For example this vivid pale green is displayable on a Display P3 screen, but if converted to sRGB we see the color is out of gamut.
And this vivid cyan, expressed in the Rec BT.2020 colorspace is out of gamut of Display P3 as well.
If we try to get rid of the negative and overrange components by simply clipping them, the colors change because the proportions of the primaries have altered.
Gamut Mapping Aims (gamut reduction)
- Mapped color “looks similar”
- Avoid hue shifts
- Reduce chroma as little as possible
So, when doing gamut mapping (and we are really talking about gamut reduction, here): Changes in Hue are particularly objectionable; changes in Chroma are more tolerable and small changes in Lightness can also be acceptable especially if the alternative is a larger Chroma reduction.
Gamut mapping (LC plane) [Morovic 2008]
Here is a plane of constant hue in LCH at 42 degrees, a warm orange.
The neutral axis is vertical, on the left, and the Chroma increases to the right.
There is of course the complementary color to the right, at 180 + 42 = 222 degrees, but it's not shown here because our gamut mapping has gone far wrong if we end up there!
The filled circle represents the out of gamut color (and yes, the color is wrong because, it is out of gamut).
Now, early algorithms concentrated on minimzing the color difference between the original and the mapped color (so-called minimum ΔE or MINDE) But as I already said, some changes are more noticeable than others.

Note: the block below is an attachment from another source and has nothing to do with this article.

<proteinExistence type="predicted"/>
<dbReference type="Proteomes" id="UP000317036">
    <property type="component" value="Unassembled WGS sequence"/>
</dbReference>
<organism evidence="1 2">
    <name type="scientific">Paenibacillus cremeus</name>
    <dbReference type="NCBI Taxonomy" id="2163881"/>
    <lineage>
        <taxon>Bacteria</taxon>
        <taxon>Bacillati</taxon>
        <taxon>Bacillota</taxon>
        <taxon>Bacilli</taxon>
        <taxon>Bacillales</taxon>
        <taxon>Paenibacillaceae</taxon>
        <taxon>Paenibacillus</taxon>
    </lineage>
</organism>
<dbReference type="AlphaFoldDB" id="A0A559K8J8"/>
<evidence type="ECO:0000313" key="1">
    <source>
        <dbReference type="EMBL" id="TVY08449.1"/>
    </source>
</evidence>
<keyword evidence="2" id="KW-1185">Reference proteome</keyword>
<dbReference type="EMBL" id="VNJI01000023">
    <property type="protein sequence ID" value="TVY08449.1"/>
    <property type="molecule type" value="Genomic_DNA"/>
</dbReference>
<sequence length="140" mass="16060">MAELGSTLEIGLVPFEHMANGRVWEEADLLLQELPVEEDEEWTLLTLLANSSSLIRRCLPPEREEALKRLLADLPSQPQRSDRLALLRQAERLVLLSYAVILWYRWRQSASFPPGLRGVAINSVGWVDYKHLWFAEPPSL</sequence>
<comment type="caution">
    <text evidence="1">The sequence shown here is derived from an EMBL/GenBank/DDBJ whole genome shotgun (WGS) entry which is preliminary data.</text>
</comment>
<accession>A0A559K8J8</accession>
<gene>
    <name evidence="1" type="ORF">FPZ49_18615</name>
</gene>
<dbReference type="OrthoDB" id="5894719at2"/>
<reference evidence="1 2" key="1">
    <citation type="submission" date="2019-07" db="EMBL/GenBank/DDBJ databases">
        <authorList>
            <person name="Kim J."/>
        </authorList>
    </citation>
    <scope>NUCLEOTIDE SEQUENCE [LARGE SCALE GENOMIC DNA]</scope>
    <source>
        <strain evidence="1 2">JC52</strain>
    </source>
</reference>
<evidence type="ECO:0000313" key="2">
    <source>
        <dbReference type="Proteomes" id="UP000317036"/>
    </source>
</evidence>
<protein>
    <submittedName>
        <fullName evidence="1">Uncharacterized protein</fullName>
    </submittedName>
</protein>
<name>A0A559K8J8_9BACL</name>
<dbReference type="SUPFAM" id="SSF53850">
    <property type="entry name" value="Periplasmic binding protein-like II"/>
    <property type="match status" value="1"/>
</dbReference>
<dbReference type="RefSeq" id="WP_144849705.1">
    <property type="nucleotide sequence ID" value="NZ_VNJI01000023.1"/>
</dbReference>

So we want to reduce Chroma, while keeping Hue constant and ideally, not changing Lightness.
The simplest and most common method, especially when the source and destination black and white Lightnesses are identical, which is typically the case for SDR RGB mapping, is to find the intersection along a line of constant Lightness, which is drawn here.
This can be done analytically, or by binary search as shown: the larger open circle is mid-way along that line, okay so we are in gamut so bisect the outermost part, now we are outside, and so on until we are "close enough".
By the way there are lots of other algorithms: projecting to the L=50 point doesn't work well, but projecting to a slightly darker point for very light colors and a slightly lighter point for very dark colors, can give good results.
There is a very good overview in chapters 9 and 10 of Ján Morovič's book.
And a less good overview on the next three slides.
Shallow or concave gamut boundaries
- To avoid excessive chroma reduction: